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Final curtain for Fran and Anna

They were doyennes of the Scottish light entertainment scene and lit up the stage with their couthie banter and tartan mini-skirts. But yesterday a vast entry in the history of variety performance came to an end with the death of Anna Watt, the surviving sister.

They were doyennes of the Scottish light entertainment scene and lit up the stage with their couthie banter, tartan mini-skirts and fishnet tights. And that was when they were still in their 70s.

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But yesterday a vast entry in the history of variety performance came to an end with the death of Anna Watt, the surviving sister of the Fran and Anna double act, who died peacefully at a hospice in Coatbridge, aged 85.

She moved there last May, having never been the same since her older sister died in 2003.

For her relatives yesterday, there was some comfort in the fact that she would be reunited with her beloved Fran.

Jim Watt, the cousin of the celebrity sisters, said: "She will be up there in heaven having a rerr terr with her family. That is what she was looking forward to, seeing them all again.

"We used to wonder why Anna was hanging on for so long, but we thought her brothers and sisters were just getting the party ready for her - and making a new outfit for the occasion.

"Since her sister passed, she went into her shell, she didn't get involved in any entertainment again. Anna was still a happy person though and soldiered on for another five and a half years without her but she took a turn for the worse around a week and a half ago and died very, very peacefully."

Rarely seen without their rouged cheeks and matching bonnets, even when they were just out buying tattie scones in their home town of Coatbridge, the two were literally born into showbusiness.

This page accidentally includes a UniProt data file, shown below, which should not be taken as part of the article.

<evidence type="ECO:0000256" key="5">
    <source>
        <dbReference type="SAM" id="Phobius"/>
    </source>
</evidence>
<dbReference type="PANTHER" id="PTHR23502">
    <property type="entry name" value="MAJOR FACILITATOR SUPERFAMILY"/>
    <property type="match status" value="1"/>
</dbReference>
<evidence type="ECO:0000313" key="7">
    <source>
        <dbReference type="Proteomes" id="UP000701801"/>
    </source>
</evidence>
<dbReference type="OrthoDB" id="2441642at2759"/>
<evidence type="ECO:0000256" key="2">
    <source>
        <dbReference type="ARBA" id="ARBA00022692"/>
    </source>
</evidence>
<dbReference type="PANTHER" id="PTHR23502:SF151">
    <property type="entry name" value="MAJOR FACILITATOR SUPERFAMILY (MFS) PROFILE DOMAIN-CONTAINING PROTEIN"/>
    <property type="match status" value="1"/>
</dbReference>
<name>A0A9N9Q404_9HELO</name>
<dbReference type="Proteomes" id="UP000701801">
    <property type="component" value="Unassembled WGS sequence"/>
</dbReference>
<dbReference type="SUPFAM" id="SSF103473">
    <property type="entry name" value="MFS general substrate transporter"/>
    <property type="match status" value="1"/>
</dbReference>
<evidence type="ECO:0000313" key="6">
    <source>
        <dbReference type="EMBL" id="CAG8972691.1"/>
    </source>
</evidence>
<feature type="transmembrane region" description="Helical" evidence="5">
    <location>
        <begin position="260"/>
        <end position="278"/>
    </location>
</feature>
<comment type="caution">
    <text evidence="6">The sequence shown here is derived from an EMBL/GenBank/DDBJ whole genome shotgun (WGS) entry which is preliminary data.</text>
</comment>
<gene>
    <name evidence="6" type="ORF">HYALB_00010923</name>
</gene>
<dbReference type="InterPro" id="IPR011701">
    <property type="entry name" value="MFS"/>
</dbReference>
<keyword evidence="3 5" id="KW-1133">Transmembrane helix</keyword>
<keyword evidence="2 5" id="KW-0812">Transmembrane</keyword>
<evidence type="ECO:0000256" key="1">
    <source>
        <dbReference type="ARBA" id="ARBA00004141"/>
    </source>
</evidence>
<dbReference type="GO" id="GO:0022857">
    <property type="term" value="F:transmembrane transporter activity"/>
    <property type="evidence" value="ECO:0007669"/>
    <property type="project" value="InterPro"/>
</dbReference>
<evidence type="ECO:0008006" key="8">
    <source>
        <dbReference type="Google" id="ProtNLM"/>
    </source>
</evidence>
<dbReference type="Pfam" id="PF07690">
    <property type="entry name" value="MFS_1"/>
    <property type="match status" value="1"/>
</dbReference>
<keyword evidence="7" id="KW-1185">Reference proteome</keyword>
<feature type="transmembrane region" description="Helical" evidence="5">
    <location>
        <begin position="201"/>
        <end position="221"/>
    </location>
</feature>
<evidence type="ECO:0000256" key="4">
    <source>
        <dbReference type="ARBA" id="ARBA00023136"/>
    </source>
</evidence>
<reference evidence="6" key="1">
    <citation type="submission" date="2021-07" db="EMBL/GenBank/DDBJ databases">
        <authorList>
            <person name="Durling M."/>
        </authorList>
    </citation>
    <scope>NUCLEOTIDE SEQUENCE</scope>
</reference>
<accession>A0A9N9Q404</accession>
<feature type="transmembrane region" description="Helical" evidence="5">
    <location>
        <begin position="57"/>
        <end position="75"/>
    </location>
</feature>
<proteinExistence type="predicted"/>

Their father Valentine Prince was part steel worker and part ventriloquist and toured the clubs of Lanarkshire with his two youngest daughters, who went on to perform their own acts. After leaving St Patrick's Secondary in Coatbridge, the pair went to London in search of showbiz success.

However, it was not until the 1960s that success, in the form of the Prince Sisters, arrived.

They toured the international cabaret and supper club circuits and counted among their friends Gracie Fields and Princess Grace of Monaco.

They remained virtually unknown in their native Scotland until they changed their act to Fran and Anna.

They flew the flag for a disingenuous, comic style of song and were the embodiment of tartan kitsch. What they lacked in vocal ability they made up for with their appearance and cheeky charm. They were easy targets for mockery, but that - in a way - became part of their stage act and part of their appeal.

Fran and Anna made an instant impression on Radio Clyde disc jockey Jack McLaughlin who described them as "the most lovable couple in showbusiness - until they start singing''.

They became the constant butt of McLaughlin jokes, whose mockings included "the gruesome twosome'' and "the bags in drag''.

But the jibes were all in good spirit and when McLaughlin went on to front STV's Scottish country dance show Thingummyjig, he took the dynamic duo with him - making them a showbiz phenomenon in the process.

Bob Bain, secretary of the Scottish Music Hall and Variety Theatre Society, said yesterday he was saddened to hear of Anna's death.

He recalled: "I used to work on the stage door at the Pavilion Theatre (in Glasgow) and would walk them to their car. They were very sweet ladies. I think it would be fair to call them a legend in their own time. Not to be unkind, when they did come to wider public attention they weren't in their youth. To see the two elderly ladies in fishnet tights was really something to see.

"There just wasn't an act like them. There is still a lot of interest in Scotland's music hall and variety tradition, but unfortunately the acts just disappear as time moves on."

Also included in the Fran and Anna fanbase was Terry Wogan and the entertainers found themselves with a regular spot on his television chat show in the 1980s.

Fran and Anna, like their three siblings, never married and all five brothers and sisters lived together in a house in Coatbridge.

In 1989, the showbiz sisters were awarded with British Empire Medals in the Queen's Birthday Honours List for their services to light entertainment. It was only then that the duo's ages, hitherto a closely guarded secret, were revealed. Before that they had always styled themselves as perpetually 21.

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